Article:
Home > Riviste > The Journal of Sports Medicine and Physical Fitness > Fascicoli precedenti > The Journal of Sports Medicine and Physical Fitness 2002 September;42(3) > The Journal of Sports Medicine and Physical Fitness 2002 September;42(3):320-9

ULTIMO FASCICOLO
 

JOURNAL TOOLS

eTOC
Per abbonarsi PROMO
Sottometti un articolo
Segnala alla tua biblioteca
 

ARTICLE TOOLS

Estratti
Permessi

 

Original articles  BODY COMPOSITION, SPORT NUTRITION AND SUPPLEMENTATION 

The Journal of Sports Medicine and Physical Fitness 2002 September;42(3):320-9

Copyright © 2009 EDIZIONI MINERVA MEDICA

lingua: Inglese

Pre-exercise oral creatine ingestion does not improve prolonged intermittent sprint exercise in humans

Preen D., Dawson B., Goodman C., Lawrence S. *, Beilby J. **, Ching S. **

From the Department of Human Movement and Exercise Science, The University of Western Australia, Crawley, Australia *Western Australian Institute of Sport, Challenge Stadium Mt Claremont, Australia **The Western Australian Centre for Pathology and Medical Research, QEII Medical Centre, Nedlands, Australia


PDF


Back­ground. ­This inves­ti­ga­tion deter­mined ­whether pre-exer­cise ­oral Cr inges­tion ­could ­enhance pro­longed inter­mit­tent ­sprint exer­cise per­for­mance.
­Methods. Experi­mental ­design: a ran­dom­ised, ­double-­blind cross­over ­design was ­employed. Set­ting: ­testing was per­formed at the ­Western Aus­tra­lian Insti­tute of ­Sport and par­tic­i­pants ­were mon­i­tored and ­treated by ­both sci­en­tific and med­ical per­sonnel. Par­tic­i­pants: ­eight ­active, but not ­well-­trained ­males ­with a back­ground in mul­tiple-­sprint ­based ­sports ­acted as sub­jects for ­this inves­ti­ga­tion. Inter­ven­tions: sub­jects ­ingested ­either 15 g Cr.H2O or pla­cebo 120 min and 60 min ­prior to the ­start of an 80-min max­imal ­sprint ­cycling ­task (10 ­sets of mul­tiple 6-sec ­sprints ­with var­ying ­active recov­eries). Sub­jects ­were ­retested 14 ­days ­later, ­being ­required to ­ingest the alter­nate sup­ple­ment and ­repeat the exer­cise ­test. Meas­ures: per­for­mance var­i­ables (­work ­done and ­peak ­power) ­were ­obtained ­throughout the exer­cise chal­lenge. ­Muscle biop­sies (­vastus lat­er­alis) ­were ­taken preexer­cise as ­well as imme­di­ately and 3 min ­post-exer­cise in ­order to deter­mine con­cen­tra­tions of ATP, PCr, Cr, La- and gly­cogen. ­Venous ­blood was ­drawn ­prior to and on ­four occa­sions ­during the exer­cise ­test, and ana­lysed for Cr, NH3+, La- and pH.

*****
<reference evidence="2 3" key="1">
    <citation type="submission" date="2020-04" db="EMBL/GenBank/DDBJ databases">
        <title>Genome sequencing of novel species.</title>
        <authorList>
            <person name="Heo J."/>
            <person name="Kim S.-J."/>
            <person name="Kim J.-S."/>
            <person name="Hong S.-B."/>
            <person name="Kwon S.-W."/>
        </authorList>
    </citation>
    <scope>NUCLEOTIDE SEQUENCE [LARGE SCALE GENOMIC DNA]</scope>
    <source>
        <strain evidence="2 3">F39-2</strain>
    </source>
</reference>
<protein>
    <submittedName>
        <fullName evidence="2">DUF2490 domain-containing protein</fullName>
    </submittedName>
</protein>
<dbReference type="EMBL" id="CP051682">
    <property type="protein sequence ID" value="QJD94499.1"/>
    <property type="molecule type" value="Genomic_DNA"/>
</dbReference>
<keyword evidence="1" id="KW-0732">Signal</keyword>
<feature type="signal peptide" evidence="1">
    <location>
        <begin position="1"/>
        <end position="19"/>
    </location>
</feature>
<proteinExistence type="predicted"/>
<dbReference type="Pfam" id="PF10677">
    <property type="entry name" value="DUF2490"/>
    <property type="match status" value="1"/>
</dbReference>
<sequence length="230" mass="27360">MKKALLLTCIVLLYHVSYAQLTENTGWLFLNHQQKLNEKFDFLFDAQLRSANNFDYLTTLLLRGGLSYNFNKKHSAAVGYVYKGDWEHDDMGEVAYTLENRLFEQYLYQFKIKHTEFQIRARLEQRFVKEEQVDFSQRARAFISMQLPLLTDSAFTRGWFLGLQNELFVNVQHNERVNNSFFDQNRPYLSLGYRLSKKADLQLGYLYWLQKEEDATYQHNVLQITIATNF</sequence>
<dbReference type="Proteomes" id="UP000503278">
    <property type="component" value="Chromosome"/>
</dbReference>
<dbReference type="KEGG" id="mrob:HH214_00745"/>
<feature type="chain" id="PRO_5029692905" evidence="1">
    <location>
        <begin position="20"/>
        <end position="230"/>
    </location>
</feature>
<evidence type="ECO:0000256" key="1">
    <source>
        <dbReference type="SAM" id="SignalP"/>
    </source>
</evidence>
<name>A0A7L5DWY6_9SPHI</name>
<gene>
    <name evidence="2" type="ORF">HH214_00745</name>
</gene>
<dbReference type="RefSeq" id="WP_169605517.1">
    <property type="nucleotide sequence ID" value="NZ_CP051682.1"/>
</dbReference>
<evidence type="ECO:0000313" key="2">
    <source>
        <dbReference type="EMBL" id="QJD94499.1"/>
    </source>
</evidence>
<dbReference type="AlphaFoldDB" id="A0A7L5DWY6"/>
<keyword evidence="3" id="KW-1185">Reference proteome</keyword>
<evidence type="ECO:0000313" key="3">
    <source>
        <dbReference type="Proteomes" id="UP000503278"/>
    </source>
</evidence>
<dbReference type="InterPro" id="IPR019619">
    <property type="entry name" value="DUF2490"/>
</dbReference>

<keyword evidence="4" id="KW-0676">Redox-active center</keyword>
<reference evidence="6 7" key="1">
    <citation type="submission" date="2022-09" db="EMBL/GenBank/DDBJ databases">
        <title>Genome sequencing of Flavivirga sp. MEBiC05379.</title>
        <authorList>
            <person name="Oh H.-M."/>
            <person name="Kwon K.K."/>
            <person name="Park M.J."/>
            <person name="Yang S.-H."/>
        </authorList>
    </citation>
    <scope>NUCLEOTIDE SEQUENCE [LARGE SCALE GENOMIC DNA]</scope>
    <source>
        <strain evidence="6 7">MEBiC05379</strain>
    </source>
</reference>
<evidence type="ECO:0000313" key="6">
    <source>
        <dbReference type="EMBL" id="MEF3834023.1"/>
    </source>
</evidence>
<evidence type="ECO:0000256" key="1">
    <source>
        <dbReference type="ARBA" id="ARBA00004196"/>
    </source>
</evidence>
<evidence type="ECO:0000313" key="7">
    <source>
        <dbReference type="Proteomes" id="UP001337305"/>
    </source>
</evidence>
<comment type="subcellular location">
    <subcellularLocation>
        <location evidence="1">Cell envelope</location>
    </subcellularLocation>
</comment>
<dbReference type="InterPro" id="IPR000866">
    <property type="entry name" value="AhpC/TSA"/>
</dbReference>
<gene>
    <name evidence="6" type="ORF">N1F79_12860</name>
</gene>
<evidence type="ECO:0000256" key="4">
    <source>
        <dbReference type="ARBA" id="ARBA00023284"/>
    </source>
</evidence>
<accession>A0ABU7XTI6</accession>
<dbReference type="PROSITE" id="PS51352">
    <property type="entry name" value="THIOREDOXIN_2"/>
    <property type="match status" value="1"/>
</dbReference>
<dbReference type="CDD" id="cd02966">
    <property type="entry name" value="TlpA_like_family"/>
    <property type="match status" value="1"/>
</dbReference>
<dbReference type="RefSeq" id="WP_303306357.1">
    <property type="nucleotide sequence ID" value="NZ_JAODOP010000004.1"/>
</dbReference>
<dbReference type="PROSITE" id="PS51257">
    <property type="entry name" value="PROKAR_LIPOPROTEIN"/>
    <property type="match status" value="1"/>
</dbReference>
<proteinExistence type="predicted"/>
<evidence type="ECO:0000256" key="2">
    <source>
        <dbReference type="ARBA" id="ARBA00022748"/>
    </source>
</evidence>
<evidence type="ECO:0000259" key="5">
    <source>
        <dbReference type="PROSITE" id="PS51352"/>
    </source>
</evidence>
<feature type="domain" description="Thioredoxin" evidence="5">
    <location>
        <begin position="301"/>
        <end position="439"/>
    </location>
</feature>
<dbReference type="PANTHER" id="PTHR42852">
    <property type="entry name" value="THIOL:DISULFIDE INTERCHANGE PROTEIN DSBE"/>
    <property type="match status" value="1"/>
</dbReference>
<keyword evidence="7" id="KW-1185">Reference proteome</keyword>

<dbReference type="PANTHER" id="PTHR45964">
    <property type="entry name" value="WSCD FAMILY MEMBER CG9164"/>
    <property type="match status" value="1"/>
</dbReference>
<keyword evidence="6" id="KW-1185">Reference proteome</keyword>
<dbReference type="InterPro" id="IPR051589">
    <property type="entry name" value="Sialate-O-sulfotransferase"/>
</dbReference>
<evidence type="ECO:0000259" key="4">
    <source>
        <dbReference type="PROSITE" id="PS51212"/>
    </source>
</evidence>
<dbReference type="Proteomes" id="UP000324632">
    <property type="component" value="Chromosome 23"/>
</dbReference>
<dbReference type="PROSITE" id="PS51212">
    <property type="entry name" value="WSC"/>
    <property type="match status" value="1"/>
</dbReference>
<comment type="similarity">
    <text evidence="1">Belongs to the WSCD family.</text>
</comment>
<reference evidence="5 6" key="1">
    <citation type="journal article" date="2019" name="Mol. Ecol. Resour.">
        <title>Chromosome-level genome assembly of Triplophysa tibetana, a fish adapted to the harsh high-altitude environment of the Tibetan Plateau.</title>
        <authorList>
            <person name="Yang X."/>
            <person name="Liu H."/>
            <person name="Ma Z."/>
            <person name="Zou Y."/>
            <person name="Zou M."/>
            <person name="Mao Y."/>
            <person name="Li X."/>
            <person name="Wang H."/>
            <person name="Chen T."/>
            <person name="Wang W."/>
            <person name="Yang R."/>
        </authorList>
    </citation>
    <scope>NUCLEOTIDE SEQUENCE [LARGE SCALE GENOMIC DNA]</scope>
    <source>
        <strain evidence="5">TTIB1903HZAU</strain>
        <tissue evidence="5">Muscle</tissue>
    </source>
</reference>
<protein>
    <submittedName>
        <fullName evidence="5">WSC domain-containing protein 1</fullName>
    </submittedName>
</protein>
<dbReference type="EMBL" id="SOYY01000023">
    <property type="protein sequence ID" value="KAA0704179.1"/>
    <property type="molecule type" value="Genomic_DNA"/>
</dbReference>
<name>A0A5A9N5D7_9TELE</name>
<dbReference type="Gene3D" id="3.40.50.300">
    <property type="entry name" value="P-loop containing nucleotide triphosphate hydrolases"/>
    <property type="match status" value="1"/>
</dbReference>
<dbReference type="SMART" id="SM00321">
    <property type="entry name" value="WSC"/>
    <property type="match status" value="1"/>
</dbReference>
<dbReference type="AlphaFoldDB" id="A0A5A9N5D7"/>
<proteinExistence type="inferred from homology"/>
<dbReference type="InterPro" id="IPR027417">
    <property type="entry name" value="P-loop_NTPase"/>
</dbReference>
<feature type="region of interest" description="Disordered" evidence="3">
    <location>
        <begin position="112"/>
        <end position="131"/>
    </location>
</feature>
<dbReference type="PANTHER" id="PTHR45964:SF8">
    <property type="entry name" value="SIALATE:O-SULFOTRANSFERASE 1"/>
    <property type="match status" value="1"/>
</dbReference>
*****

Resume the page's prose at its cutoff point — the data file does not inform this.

­Results. ­Serum Cr con­cen­tra­tions ­were ­raised to a ­peak of 2348±223 ­µmol·l-1 ­prior to the com­mence­ment of exer­cise ­after Cr inges­tion. ­There ­were no sig­nif­i­cant ­changes in any ­cycling per­for­mance param­e­ters fol­lowing Cr inges­tion, ­although ­blood La- was sig­nif­i­cantly ­lower (p<0.05) ­than pla­cebo at all ­time ­points ­during exer­cise, and ­plasma NH3+ accu­mu­la­tion was ­also sig­nif­i­cantly ­reduced (p<0.05) in the Cr con­di­tion, but ­only in the ­second ­half of the 80-min exer­cise ­test. ­Muscle ATP and TCr ­levels as ­well as post­ex­er­cise PCr replen­ish­ment ­were unaf­fected fol­lowing Cr admin­is­tra­tion.
Con­clu­sions. The ­data sug­gest ­that ­although the pre-exer­cise inges­tion of a ­large Cr ­dose was ­shown to ­have ­some ­impact on ­blood ­borne metab­olites, it ­does not ­improve max­imal pro­longed inter­mit­tent ­sprint exer­cise per­for­mance, pos­sibly due to an insuf­fi­cient ­time ­allowed for ­uptake of ­serum Cr by skel­etal ­muscle to ­occur. There­fore, ­this ­form of ­loading ­does not pro­vide an alter­na­tive ­method of Cr sup­ple­men­ta­tion to the tra­di­tional ­five-day sup­ple­men­ta­tion ­regimes estab­lished by pre­vious ­research.

inizio pagina